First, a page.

The Kind of Trophy Every Kid Should Receive

These days, every kid gets a trophy.

A lot of people don’t like that.

And I understand. Trophies are about performance. They are meant to honor hierarchy, to differentiate winners from losers. And they’re supposed to prepare our kids for a dog-eat-dog world, where simply showing up isn’t the same as working your way up. Like I said, I get it.

So, why do we keep doing it?


Photo Credit: LightField Studios (Bigstock)

In Loveable, I tell this story:

…when the other team scored against us, I sprinted for midfield. I was waiting for my team when they arrived, and gave high-fives all around, as if we had scored the goal. Because when a bunch of six-year-olds fail and then look to you, they’re never wondering how they did; they’re always wondering who they are. They’re not wondering who gets the biggest trophy; they’re wondering who gets the biggest hug.

Trophies are like golden hugs.

They are golden hugs from a generation of parents who are becoming aware—for the first time in human history—of the shame they experienced in childhood. Golden hugs from a generation of parents who want their kids to know their value cannot be quantified by a scoreboard—that losing doesn’t make you a loser—and that love is a birthright, not a reward system.

That is its own kind of victory.

Our kids need to know their beauty cannot be altered, regardless of how ugly the final score is.

But maybe trophies—those instruments of differentiation—aren’t the best tool for doing so. Instead, rather than giving every kid on my soccer team a trophy, they each get a different kind of award.

Or, rather, an “aword.”

The first season I gave awords, I spent some time contemplating each of the kids, and then I picked a word to describe their truest, worthiest self. Words like “fierce” and “joyful” and “persistent” and “gentle.” After the final game, one by one, I began telling each kid their word. Suddenly, they were no longer distracted by juice boxes. The words seemed to be quenching a very different kind of thirst.

Afterward, my wife told me I should write the words down the next time.

So, the following season, I wrote the words on slips of paper and gave them to the players. As I handed out the words, the same hush came over them. For a moment, juice boxes forgotten.

Afterward, my wife told me some of the words were too complicated for young children to understand. She said I should also explain the word when I give it to them.

So, the following season, I gave each player their word, defined it, told them how I saw the word reflected in them, and then I gave them a benediction, encouraging them to apply that beautiful part of themselves to the rest of their life. Again, they were hushed. Quenched.

Afterward, my wife reminded me about the limitations of auditory memory and told me I should write down the description of the word as well.

So, the following season, I gave each kid a slip of paper, with their word and description. Hushed and quenched.

Afterward, my wife told me, “Well done.”

But then this season, my co-coach took the awords to a whole new level. We called them “paper plate awords,” and each child received a paper plate with their name and word on the front, and the description of their word on the back. During the regular season, we were the worst team in the league. We didn’t win a single game. No one got trophies.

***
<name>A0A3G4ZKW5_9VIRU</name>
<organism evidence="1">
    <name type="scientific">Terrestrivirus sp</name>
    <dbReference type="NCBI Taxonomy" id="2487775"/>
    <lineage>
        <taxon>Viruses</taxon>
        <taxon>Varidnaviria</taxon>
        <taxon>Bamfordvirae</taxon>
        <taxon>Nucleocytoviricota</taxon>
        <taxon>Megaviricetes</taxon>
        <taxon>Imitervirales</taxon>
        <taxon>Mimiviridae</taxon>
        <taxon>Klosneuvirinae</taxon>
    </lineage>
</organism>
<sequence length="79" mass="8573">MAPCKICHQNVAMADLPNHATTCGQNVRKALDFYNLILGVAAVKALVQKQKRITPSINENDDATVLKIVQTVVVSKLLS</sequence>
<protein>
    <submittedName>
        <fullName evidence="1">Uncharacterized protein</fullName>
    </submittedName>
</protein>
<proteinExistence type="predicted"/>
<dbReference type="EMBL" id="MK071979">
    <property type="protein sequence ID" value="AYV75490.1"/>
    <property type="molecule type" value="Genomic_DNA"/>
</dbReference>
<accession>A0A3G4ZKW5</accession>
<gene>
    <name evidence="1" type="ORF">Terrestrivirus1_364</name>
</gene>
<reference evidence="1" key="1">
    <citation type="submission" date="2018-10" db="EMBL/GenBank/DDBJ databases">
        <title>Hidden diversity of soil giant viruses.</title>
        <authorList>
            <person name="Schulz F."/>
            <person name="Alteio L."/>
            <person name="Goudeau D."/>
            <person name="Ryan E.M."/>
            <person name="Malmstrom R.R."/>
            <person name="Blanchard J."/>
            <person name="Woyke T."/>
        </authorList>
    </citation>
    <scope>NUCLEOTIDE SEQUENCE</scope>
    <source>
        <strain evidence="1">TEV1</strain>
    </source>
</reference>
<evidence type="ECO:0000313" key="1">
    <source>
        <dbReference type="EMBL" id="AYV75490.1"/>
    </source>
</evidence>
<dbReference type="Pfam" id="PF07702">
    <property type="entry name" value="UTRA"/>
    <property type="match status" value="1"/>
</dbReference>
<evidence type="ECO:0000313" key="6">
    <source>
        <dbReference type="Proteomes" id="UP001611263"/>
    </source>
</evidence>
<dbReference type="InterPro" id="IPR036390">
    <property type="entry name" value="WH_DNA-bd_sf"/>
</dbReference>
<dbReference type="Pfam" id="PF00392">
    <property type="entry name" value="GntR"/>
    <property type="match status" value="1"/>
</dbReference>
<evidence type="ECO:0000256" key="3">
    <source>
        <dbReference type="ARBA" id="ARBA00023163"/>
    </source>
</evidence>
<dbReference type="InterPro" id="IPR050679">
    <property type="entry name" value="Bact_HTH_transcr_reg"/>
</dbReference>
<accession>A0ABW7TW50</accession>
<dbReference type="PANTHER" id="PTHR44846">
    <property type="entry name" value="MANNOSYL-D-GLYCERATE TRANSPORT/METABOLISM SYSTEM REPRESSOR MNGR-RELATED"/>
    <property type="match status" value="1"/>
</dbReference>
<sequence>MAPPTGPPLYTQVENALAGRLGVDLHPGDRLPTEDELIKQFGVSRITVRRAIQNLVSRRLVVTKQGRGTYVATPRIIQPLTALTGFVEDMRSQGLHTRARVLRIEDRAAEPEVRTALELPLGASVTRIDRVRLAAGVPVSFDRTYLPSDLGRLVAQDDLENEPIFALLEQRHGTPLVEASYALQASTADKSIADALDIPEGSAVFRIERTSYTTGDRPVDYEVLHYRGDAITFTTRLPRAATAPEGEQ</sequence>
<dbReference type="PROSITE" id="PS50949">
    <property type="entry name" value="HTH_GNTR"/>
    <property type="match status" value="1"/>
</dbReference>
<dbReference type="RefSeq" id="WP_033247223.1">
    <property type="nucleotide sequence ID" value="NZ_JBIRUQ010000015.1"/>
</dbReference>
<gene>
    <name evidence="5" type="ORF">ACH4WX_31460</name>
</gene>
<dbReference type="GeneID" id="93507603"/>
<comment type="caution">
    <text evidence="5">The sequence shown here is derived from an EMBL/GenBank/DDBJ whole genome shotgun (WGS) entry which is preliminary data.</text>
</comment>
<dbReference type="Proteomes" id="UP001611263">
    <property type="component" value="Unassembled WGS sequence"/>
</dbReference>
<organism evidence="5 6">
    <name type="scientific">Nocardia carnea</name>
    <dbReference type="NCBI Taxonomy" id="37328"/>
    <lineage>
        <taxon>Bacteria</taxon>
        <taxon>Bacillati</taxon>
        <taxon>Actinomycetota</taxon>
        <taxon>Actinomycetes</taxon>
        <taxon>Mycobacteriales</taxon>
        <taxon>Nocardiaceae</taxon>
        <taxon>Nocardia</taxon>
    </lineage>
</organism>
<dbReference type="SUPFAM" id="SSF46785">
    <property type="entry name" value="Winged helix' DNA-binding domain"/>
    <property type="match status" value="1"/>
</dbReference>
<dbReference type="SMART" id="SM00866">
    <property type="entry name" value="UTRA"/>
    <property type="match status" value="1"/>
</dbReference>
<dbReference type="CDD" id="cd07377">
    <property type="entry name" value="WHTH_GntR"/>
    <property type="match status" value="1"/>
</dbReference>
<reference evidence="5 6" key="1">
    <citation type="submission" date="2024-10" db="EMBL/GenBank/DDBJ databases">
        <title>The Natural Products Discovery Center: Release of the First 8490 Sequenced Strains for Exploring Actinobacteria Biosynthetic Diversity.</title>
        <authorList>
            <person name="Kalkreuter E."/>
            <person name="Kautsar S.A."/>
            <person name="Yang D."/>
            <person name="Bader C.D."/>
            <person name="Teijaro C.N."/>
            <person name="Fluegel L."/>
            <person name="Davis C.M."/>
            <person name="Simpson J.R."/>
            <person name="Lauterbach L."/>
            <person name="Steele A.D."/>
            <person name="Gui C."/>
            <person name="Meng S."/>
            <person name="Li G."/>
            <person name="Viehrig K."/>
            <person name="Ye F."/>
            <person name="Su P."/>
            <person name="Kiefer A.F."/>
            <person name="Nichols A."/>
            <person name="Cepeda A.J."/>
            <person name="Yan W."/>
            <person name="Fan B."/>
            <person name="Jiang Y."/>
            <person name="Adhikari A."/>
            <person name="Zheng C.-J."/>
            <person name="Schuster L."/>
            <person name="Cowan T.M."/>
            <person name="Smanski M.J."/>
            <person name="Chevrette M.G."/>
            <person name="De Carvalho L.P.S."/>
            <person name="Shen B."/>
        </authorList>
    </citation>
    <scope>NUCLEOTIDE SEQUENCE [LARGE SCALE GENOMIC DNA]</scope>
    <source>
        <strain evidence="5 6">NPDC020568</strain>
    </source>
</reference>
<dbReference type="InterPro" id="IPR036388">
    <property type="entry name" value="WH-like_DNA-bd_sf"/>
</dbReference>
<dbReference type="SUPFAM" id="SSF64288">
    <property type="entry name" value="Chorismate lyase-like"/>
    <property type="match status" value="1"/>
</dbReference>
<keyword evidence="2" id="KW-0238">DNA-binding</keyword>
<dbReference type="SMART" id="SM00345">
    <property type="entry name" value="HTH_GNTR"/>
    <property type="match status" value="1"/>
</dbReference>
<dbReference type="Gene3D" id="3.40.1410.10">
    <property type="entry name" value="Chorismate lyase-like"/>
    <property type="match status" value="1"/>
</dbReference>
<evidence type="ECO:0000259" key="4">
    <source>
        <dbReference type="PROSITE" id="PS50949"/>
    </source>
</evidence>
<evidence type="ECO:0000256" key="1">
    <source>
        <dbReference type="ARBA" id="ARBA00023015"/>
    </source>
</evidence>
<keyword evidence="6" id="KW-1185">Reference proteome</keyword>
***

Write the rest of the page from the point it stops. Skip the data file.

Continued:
But every kid got their word.

Competition is important. It teaches us teamwork and cooperation and it encourages the pursuit of excellence. But affirmation is important too. Just as important. Because it is a reminder that what is already inside of us is already excellent. And the real goal of life is not to kick a ball into a net.

The real goal of life is simply to turn ourselves inside out, until the beauty already alive on the inside of us becomes the beauty we are living on the outside of us.

Until, for instance, the fierceness with which we defend the goal becomes the fierceness with which we defend the downtrodden. Until the joyfulness with which we kick a corner kick becomes the joy we shine into the darkest corners of this broken world. Until the persistence with which we practice throw-ins becomes the persistence with which we practice our passion. Until the gentleness with which we listen to a coach, becomes the gentleness with which we listen to a child.

Perhaps today, after a lifetime of chasing trophies for your performance—or awarding yourself trophies regardless of your performance—it’s time to get still, instead. Maybe it’s time to pay close attention to who you are at the beautiful, worthy, timeless center of you. Maybe it’s time to award yourself an aword. And if you can’t come up with one right away, I’ve got one you can have until you do:

You are loveable.

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Loveable is available in paperback, digital, and audio and can be purchased wherever books are sold, so you can also purchase it at your favorite bookseller.

Kelly is a licensed clinical psychologist and co-founder of Artisan Clinical Associates in Naperville, IL. He is also a writer and blogs regularly about the redemption of our personal, relational, and communal lives. Kelly is married, has three children, and enjoys learning from them how to be a kid again. You can find him on Facebook, Twitter, and Google+.

Please note: I reserve the right to delete comments that are offensive or off-topic.

25 thoughts on “The Kind of Trophy Every Kid Should Receive